In my last article, I referenced Ward W. Keesecker on “Democracy” played which prompted this question from a reader: Utilizing this quote would indicate that you were opposed to Democracy; and if so what would you propose as an alternative? The reasoning behind using Keesecker’s comment was that there are differences between a “Democracy” and a “Republic” without actual saying it; because, my next article was going to be a discussion on this very topic.
My response to this question would be: No, I am not opposed to “democracy” or proposing another form of government. Understanding the difference between these two forms of government and how moving from one form to the other is essential to comprehending the fundamentals involved, how it changed and what is at stake for our Republic.
Our Founding Fathers wanted a limited government where no single interest would dominate another leading to the simplistic expression – “majority rule” with “minority rights.” Democracy and Republic are not only dissimilar but antithetical. Distinct contrast exists between an “unlimited” majority in a Democracy, lacking any legal safeguard for the rights of individuals and the minority and a “limited” majority in a Republic with a Constitution that safeguards the rights of an individual and the minority.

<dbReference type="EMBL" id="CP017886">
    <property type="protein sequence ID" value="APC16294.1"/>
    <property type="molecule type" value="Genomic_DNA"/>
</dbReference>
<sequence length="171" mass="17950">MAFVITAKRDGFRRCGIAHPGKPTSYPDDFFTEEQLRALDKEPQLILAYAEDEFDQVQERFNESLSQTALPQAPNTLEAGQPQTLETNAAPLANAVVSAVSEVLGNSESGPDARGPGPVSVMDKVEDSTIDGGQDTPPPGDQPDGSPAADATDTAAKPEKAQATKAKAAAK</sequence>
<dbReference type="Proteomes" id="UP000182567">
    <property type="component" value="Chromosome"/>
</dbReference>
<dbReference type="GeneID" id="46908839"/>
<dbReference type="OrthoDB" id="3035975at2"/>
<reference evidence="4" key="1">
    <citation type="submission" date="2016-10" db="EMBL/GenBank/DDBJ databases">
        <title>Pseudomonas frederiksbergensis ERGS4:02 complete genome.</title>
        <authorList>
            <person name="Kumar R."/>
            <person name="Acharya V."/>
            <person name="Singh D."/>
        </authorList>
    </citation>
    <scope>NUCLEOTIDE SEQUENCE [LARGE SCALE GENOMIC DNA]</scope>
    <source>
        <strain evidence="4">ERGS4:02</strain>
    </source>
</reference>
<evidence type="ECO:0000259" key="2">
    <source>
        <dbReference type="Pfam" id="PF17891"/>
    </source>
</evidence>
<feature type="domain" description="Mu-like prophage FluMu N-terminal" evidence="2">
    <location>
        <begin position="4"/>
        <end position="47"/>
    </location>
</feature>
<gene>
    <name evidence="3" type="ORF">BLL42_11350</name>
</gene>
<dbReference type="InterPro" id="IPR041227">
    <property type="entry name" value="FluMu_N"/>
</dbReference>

In a Republic, the Presidency represents the “monarchial” aspects of our government; the Senate represents the aristocracy/land owners and the House embodies the people. The Senate, even though it represents the aristocracy; were also to represent the “state’s” interest as a corporate entity and the people. The Senate was also designed to be the “guardian of the Constitution;” with checks and balances over the House as well as the President.
Woodrow Wilson, in Division and Reunion 1829–1889 (1893), wrote that “The Federal government was not by intention a democratic government. In plan and in structure it had been meant to check the sweep and power of popular majorities.” By asserting democratic rights and principles could actually paralyze constitutional procedures and processes; so when the system becomes corrupt the whole process ceases to function as intended – a Republic. Chapter on “Constitutionality of the 1st ‘Bank of the United States” is very interesting.
The main distinguishing component of a Democracy is: rule by an all-powerful, “unlimited” majority. Key word here is – “unlimited.” Individuals or any group of individuals composing any minority have no protection against the “unlimited” power of a radical ideological driven majority. Our Founding Fathers condemned “excesses of democracy” and abuses under any Democracy of the unalienable rights of individuals and the majority. Think about it – we currently have legislation that favors special interest groups over or to the detriment of others and an executive branch attempting to suppress the opposition is inherently dangerous. You appeal to a group of individuals who have a “sense of entitlement,” in the name of “social justice,” ends up creating “takers instead of makers.”